Magic tricks are now common entertainment, though in the post-Internet age they’ve had to seriously up their game to compete with our desire to be disillusioned. Still, celebrity and street magicians alike dazzle people with illusions, sleights of hand, and even amazing escape acts. Television shows like America’s Got Talent bring the Las Vegas magic scene to our living rooms for a real taste of the old world on modern network television.
But magic tricks haven’t always been knife throwers and escape artists. The oldest magic tricks were often simple games or illusions, yet no less amazing for it. For thousands of years, kings and peasants have been dazzled by these tricks, many of which can still be viewed today.
Here are the 8 oldest magic tricks in the book.
8. The Fantastic Orange Tree Trick
Trick: Mechanical illusion
photo source: Hobbylark
The orange tree trick, as created by the French magician and clockmaker Jean Eugene Robert-Houdin, is a marvel of showmanship, planning, and clockwork, more than sleight of hand. The trick begins by collecting a ring and handkerchief from two members of the audience, tying them together, making them disappear, and then doing amazing things with fruit.
Houdin made an egg disappear into a lemon and the lemon into the orange. He turned them to powder, mixed them with liquor, poured them on a tree, the tree sprouted real oranges, and the final orange opened to reveal the handkerchief and ring.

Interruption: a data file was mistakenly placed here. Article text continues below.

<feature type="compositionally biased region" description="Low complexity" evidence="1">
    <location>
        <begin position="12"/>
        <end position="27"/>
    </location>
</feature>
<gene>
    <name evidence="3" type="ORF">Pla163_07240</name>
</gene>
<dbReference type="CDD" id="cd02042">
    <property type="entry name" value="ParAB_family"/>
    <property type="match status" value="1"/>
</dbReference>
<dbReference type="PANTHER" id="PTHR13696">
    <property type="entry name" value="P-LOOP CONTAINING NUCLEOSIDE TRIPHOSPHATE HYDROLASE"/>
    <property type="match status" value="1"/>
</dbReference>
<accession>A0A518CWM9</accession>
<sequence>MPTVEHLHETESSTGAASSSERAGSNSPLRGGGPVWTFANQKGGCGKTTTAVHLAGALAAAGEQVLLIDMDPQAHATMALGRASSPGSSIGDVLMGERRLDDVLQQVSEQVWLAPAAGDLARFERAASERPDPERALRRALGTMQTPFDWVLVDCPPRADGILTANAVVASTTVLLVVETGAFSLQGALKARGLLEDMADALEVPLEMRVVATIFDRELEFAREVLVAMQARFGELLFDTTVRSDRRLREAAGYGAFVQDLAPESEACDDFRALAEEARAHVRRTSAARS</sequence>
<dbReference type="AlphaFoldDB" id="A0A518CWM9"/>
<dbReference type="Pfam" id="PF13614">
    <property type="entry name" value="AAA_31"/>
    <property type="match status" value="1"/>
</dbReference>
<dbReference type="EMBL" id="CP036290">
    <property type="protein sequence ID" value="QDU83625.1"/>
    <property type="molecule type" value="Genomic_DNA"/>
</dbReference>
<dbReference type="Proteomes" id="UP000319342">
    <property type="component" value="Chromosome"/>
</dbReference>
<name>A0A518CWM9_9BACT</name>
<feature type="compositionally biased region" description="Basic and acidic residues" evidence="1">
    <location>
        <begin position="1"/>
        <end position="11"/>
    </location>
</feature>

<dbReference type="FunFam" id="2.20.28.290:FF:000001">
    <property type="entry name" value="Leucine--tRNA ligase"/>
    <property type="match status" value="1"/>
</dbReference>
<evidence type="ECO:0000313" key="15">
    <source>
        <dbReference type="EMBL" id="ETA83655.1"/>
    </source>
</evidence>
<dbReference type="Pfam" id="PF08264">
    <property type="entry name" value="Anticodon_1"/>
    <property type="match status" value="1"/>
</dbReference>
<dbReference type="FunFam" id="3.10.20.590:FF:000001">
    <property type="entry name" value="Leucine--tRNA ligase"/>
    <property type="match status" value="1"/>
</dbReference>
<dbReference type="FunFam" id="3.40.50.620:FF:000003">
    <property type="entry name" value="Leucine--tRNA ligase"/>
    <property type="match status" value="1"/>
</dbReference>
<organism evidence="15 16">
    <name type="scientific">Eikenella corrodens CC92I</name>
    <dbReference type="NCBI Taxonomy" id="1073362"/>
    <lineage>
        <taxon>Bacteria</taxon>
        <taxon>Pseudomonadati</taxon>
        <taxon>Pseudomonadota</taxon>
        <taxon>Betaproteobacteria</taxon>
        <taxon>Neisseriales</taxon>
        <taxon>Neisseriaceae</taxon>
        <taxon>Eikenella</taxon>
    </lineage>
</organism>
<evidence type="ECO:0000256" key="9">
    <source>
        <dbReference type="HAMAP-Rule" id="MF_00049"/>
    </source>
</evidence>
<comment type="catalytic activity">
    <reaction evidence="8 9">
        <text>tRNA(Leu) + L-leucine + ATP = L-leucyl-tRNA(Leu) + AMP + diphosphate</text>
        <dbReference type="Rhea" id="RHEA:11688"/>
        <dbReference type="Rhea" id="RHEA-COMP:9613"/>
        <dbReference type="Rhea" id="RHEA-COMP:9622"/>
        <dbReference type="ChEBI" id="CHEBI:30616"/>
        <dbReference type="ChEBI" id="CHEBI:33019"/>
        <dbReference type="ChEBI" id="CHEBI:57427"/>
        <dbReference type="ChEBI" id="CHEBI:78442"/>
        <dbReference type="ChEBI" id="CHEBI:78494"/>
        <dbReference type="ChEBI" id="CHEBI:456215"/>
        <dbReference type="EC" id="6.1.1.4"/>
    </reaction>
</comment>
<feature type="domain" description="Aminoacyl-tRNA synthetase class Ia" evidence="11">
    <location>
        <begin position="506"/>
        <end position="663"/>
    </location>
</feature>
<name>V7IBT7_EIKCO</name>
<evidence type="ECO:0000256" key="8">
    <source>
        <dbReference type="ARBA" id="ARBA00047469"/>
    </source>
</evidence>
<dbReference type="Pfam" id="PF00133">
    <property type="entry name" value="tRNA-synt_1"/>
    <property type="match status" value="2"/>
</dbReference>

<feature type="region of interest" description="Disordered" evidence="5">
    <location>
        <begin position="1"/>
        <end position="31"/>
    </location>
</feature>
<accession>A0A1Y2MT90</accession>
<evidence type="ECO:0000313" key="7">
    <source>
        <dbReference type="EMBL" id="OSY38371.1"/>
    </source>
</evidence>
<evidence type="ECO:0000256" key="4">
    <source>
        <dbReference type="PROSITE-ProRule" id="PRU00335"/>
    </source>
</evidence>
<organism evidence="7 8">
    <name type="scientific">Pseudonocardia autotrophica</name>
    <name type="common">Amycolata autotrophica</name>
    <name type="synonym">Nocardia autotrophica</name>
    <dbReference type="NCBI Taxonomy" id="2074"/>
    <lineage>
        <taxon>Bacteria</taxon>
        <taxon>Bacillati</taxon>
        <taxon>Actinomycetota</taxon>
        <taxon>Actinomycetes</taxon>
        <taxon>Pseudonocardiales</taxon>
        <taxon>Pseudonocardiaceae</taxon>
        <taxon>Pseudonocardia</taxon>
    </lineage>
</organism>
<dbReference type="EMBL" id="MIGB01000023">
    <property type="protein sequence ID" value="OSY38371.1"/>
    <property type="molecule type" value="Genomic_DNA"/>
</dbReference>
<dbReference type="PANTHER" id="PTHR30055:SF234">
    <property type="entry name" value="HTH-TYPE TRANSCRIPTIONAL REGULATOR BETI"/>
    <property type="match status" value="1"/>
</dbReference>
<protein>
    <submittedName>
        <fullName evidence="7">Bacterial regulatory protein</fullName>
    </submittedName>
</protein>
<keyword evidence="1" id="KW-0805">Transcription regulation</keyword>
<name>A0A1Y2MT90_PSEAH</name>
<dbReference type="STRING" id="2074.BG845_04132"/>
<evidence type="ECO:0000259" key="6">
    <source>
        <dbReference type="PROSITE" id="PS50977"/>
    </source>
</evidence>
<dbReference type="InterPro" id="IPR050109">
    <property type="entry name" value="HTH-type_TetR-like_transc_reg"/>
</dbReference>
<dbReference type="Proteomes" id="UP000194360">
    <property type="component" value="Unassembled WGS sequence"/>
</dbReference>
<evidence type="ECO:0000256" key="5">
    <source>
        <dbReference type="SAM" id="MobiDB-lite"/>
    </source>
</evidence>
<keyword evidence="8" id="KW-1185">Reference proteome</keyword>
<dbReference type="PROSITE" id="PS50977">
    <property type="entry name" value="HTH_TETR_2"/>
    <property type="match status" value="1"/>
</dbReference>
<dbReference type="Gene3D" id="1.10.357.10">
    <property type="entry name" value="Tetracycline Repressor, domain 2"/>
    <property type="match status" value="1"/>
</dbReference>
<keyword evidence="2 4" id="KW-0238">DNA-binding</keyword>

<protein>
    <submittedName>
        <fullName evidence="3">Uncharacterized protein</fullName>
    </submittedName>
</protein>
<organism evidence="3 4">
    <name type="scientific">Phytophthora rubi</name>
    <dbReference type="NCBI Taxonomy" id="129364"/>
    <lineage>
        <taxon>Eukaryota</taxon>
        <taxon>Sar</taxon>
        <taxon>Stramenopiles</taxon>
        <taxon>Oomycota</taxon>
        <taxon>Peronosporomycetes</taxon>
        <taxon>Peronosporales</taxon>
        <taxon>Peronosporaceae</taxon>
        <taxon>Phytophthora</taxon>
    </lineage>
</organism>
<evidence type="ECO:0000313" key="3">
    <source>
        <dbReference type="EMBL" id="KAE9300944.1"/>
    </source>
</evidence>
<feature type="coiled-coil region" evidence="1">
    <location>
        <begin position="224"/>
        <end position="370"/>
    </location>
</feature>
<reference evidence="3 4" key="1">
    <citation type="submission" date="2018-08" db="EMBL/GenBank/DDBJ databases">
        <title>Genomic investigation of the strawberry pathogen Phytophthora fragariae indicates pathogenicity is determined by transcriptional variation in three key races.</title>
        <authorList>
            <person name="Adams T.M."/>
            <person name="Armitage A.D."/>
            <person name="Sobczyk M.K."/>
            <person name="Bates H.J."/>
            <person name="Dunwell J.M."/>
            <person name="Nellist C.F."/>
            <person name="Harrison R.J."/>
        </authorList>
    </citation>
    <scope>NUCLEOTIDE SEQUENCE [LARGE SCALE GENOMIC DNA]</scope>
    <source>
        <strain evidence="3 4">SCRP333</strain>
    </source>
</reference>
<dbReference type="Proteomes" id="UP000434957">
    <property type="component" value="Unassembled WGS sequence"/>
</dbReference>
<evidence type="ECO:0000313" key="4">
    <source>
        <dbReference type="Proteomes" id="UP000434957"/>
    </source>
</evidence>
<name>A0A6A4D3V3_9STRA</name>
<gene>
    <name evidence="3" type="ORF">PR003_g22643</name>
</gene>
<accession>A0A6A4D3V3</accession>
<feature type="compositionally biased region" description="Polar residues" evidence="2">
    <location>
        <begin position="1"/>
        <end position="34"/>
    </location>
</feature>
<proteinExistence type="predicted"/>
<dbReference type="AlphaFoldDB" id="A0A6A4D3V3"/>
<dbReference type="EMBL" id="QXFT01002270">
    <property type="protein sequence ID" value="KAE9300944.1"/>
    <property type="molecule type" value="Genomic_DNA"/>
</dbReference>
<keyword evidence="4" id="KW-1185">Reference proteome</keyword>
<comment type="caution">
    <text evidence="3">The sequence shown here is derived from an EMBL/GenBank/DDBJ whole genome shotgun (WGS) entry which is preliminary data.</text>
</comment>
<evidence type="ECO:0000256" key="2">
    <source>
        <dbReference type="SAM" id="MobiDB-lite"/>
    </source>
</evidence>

The trick was really a combination of performers using rods, levers, and amazing mechanical props to bring the objects into view.
Did you know?
A classic phrase spoken by Londoners went, “queer as a clockwork orange.” This phrase is where Burgess got the title for his famous book, A Clockwork Orange. Some historians believe that the phrase was originally a reference to Robert-Houdin’s trick.
7. Thumb Tie Effect
Trick: Releasing thumbs without untying the knot
photo source: The Magicians Scrapbook
Joseph Pinetti was known throughout France as the pioneer in magic performance in the 1700s. He created, or is known as the first purveyor of, the thumb tie effect. This trick involves using sleight of hand to create enough slack in a piece of rope so that, when tied, the magician can easily escape while playing up the effort required to do so.
Did you know?
Pinetti was the first magician known to use advertising to sell a magic show.